Further down King Edward Terrace on the foreshores of Lake Burley Griffin, the magnificent High Court of Australia, Australia's lastcourt of appeal, is open to the public between Mondays and Fridays.Visitors wishing to sit in on a case can view proceedings from the glass-enclosed public gallery. Next door, the National Gallery of Australia fittingly exhibits a comprehensive overview of Australian art, from an extensive Aboriginal collection, to works from all the major artists since European settlement. Including the controversial Blue Poles, the overseas collection is equally impressive. Always open outside the gallery, the Sculpture Garden has a variety of striking sculptures set amongst a series of native gardens.
On the city side of the lake, intersecting the suburbs of Reid and Campbell, Anzac Parade is the nation's grandest boulevarde, stretching from the lake's extensive parklands to the massive Australian War Memorial at the foothills of Mount Ainsle. The War Memorial housesAustralia's best collection of war time relics (some four million items), all which are impeccably displayed. Allow several hours when planning a visit to this moving, insightful and must see exhibit. Directly behind the War Memorial, the Mount Ainsle Lookout allows breathtaking views back over the Parliamentary Triangle and beyond.
Commonwealth Park and Kings Park
Stretching alongside Lake Burley Griffin's foreshores between the Commonwealth and Kings Avenue Bridges, Commonwealth Park and Kings Parkmerge together to form Canberra's most scenic and popular recreationarea. Linked by a network of walking trails and bike paths, the parksalso serve as the venue for some of Canberra's most loved annual festivals, as well as permanent attractions like the Carillion and Blundells Cottage.
Directly south of the city, Commonwealth Park's main attractions are clustered around the grassy slopes of Regatta Point. Perched on the knoll of the point, the National Capital Exhibition overlooks the lake's central basin and the spectacular Captain Cook Memorial Water Jet (operates daily 10am-noon, 2pm-4pm, and 7pm-9pm during daylight-saving). Inside the exhibition, various audio-visual displays showcase the history and development of Canberra. On the banks below the centre,an impressive skeleton globe is another national monument to Captain Cook, inscribed with his three great voyages.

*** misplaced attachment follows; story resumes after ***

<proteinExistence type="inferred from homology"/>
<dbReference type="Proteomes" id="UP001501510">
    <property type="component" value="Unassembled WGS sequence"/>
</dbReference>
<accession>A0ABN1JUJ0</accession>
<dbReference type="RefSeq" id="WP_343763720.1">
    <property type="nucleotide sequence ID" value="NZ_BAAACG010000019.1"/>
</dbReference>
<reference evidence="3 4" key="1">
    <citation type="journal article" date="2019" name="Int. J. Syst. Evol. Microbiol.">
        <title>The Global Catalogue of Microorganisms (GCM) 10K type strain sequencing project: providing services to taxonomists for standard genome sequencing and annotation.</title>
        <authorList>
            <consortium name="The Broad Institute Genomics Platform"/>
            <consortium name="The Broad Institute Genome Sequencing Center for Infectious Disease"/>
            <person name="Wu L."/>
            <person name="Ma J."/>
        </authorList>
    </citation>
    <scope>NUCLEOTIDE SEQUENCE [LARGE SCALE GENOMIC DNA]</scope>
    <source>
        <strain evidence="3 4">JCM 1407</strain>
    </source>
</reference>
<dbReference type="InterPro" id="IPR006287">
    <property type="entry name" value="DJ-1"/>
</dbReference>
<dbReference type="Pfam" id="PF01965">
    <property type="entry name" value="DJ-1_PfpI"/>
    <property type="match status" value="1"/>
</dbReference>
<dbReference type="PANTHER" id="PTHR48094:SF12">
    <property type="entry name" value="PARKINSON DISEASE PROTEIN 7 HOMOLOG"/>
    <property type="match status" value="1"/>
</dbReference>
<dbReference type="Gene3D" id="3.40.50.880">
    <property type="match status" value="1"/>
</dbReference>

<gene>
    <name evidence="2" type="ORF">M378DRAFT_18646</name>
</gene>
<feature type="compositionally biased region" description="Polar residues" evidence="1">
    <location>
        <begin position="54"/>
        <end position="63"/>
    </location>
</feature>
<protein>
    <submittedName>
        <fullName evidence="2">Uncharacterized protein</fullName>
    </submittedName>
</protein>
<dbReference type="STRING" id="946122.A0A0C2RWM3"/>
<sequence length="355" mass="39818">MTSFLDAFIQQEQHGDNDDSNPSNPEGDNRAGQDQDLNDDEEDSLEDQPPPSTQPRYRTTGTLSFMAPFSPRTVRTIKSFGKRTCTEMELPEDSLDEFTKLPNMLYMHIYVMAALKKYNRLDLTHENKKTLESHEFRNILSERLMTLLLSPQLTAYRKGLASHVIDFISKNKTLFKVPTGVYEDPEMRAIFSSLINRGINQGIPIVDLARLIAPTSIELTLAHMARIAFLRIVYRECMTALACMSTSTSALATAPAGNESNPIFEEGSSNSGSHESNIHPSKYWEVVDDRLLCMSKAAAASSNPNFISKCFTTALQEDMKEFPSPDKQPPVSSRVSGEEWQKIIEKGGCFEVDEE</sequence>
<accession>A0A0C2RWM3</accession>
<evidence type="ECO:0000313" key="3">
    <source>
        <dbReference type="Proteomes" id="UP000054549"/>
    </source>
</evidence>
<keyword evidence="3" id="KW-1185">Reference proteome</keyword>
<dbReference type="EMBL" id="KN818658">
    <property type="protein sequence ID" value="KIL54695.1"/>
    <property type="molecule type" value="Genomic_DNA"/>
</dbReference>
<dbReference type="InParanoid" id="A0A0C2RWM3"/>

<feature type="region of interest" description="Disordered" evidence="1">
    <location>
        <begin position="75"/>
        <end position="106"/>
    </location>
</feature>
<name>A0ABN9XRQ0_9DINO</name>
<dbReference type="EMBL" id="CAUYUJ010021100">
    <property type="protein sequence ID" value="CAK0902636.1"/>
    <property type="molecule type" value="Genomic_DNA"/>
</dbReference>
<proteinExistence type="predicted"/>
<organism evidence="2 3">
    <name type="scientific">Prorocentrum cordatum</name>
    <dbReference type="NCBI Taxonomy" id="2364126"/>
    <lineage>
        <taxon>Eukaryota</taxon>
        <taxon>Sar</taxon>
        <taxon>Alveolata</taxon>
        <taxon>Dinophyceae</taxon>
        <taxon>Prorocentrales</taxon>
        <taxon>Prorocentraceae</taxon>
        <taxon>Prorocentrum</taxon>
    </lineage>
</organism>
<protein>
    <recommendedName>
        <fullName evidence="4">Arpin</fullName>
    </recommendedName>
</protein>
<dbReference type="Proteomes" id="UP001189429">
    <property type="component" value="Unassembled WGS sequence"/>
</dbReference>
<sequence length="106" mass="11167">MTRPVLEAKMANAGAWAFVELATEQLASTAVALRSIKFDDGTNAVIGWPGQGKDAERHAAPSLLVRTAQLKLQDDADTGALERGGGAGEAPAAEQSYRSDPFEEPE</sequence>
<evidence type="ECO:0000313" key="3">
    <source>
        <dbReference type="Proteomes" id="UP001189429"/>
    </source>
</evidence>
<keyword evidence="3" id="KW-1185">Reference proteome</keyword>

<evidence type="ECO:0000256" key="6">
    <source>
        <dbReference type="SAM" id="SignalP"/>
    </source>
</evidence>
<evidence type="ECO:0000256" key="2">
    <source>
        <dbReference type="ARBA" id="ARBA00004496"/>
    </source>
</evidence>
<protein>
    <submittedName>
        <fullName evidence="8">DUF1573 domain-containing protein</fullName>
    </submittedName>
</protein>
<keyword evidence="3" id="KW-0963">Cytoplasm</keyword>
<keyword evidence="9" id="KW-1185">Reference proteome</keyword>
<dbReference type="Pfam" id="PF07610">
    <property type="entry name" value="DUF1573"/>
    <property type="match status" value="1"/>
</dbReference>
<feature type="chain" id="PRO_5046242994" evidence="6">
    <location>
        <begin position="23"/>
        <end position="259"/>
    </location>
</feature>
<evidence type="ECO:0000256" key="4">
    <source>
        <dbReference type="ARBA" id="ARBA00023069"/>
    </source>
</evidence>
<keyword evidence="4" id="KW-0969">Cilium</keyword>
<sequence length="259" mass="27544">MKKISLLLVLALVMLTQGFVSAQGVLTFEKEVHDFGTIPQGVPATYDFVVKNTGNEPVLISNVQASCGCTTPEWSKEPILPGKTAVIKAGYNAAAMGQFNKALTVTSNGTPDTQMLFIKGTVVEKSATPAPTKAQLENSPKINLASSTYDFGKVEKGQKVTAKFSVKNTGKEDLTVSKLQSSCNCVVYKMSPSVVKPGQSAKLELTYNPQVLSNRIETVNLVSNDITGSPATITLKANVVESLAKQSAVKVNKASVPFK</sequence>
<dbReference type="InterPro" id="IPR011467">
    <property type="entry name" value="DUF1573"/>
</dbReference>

At the other end of the expansive parklands, the Carillion is Kings Park's best known feature, as well as one of Canberra's most enduring icons. The bell tower houses 53 different sized bells, ranging from afew kilograms to several tonnes, and the daily recitals can be heard echoing across the city on a clear day. A few hundred metres from theCarillion, the historic house museum of Blundells' Cottage is Kings Park's other noteworthy attraction, built before the idea of Canberra had even been conceived! Dating back to the mid 19th century, the cottage has been restored to it's original condition inside and out, andis well worth a look.
A great way to explore the parks, or Canberra's inner-city for that matter, is on a push bike or roller blades. Both can be hired from theActon Park ferry terminal, just around the corner from the skeleton globe at Regatta Point. As its description would suggest, the terminalis also the departure point for the numerous Lake Burley Griffin cruises on offer. For those aspiring to be their own lake captain, paddleboats and other small vessels are available for hire as well.